A long time ago now, I picked up a copy of St. John’s Gospel which had on the cover: Remember, you may be the only copy of the Gospel someone will ever read.
There is such truth in that.
We receive the Good News of God in many ways, but we learn the story, the ‘adventure of God in Jesus’,often by being introduced to it by someone for whom the words of the Gospel have become ‘real’. As the words above suggest, we are copies of that Gospel.
The New Testament is an open-ended book. We are still writing it with our lives.
Christians are just observing, once again, Holy Week, the time when we refresh our lives with all that Jesus means to us and all the love of God he shows to us. It is also a time of re-offering our own lives back to God so that we can be used in the service of the Gospel.
In that re-offering we are, as it were, taking up our pen of faith and dipping it into the love of God.
Manuscripts of the Bible, and especially the Gospel accounts were beautifully produced in the early Church. The Book of Kells in Dublin; the Gospel made at Lindisfarne and so many others are examples of how the Good News of Jesus was celebrated in written form. Missionary monks in Britain would usually travel with a copy of the Gospel. This was their preaching book. The more embellished and wonderfully decorated copies were written because of a deep love of a saint. The Lindisfarne Gospel was made in honour of St. Cuthbert. Of course, most of all, they were signs of a deep love for God, for Jesus.
As with Icon writing, (painting), they were deeply instilled with prayer.
Through prayer and skill the manuscripts became expression of the faith of those who made them.
All acts of love for God are truly genuine when we put our whole being into them.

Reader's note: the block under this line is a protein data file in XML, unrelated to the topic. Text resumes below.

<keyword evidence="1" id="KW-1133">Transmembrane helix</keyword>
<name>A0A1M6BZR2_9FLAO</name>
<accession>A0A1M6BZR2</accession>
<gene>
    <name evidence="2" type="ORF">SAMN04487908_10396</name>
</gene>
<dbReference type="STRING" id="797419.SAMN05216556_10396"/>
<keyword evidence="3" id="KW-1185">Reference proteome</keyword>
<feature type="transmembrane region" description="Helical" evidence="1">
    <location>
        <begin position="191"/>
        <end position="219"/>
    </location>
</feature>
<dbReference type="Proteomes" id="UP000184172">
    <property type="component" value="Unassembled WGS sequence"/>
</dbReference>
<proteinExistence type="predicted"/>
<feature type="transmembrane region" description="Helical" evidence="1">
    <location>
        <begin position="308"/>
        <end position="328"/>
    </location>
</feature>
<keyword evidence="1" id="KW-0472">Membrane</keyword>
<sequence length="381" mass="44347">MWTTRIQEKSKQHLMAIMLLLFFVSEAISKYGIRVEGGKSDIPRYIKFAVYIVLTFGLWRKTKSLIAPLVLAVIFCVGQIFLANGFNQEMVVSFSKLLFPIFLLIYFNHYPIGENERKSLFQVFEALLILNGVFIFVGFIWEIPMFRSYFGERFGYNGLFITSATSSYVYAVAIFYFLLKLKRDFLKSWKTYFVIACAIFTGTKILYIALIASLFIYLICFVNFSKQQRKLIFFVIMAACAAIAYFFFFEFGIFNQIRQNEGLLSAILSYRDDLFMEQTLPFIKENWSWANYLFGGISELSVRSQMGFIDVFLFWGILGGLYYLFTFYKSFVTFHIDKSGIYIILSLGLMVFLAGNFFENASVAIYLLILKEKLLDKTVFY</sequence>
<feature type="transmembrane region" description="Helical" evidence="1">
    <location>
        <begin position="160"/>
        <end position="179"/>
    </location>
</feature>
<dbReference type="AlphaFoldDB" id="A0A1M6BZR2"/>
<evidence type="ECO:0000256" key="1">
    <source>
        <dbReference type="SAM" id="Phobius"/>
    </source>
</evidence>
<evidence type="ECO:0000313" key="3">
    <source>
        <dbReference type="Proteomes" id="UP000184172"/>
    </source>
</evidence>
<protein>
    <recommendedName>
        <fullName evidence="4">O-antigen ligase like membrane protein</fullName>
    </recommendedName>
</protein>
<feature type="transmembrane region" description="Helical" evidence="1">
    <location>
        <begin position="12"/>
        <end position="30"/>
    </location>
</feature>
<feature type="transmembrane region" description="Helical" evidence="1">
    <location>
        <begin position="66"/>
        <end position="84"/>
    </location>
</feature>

A medieval monk preached a sermon in Durham Cathedral in which he used the tools that are needed to make a manuscript as spiritual aids to help us put ourselves into our witness to God.
This is part of what he said:
“The Parchment on which the manuscripts are written is pure conscience; The knife that scrapes the skin making it smooth for writing is likened to the love of God, the awe with which we hold him as he, like the knife in the hand of the skilled manuscript writer, scrapes away all that is within us which turns us away from God and prevents us truly loving him. The pumice that smoothes the skin is the discipline of heavenly desire and the chalk which whitens it signifies an unbroken meditation of holy thoughts. The ruler for the lines of text is the will of God and the straightedge is devotion to the holy task. The quill with its end split in two for writing represents the love of God and love of neighbour and the ink is humility itself. The colours used by the illuminator is a reminder of God’s grace and wisdom which colours our lives. The writing desk is the tranquillity of the heart and the writing place is a contempt of worldly things as the holy work lifts us to a desire for heaven. The model or exemplar for the work is Jesus Christ.
The monk who wrote this allegory used the everyday things needed to produce a beautiful manuscript for God’s glory as aids for his spiritual journey in copying the Gospel for others to read it.
It is a reminder to us that it is in the ordinary things that we can find God. Teresa of Avila called this, God walking among the pots and pans. Making connections between the ordinary things in our lives and Gods can help us in our praying.
This prayer written by a lady on a Celtic Retreat I led, makes this connection between the material and spiritual:
Vellum, parchment, stone, wood and skin
all marked by the writer to convey the word of God.
Yet God, in mystery, appears to fleshly hearts, made pure,
writing upon these the very word of God,
that they can be read of human –
true icons of Christ.
The Word, made flesh, dwells with us.
The Christian Holy Week pilgrimage brings us closer to the love God shows us through Jesus.
As we pray through our journey we are being invited by God to become living Manuscripts of His love for the World.
It certainly needs to read it.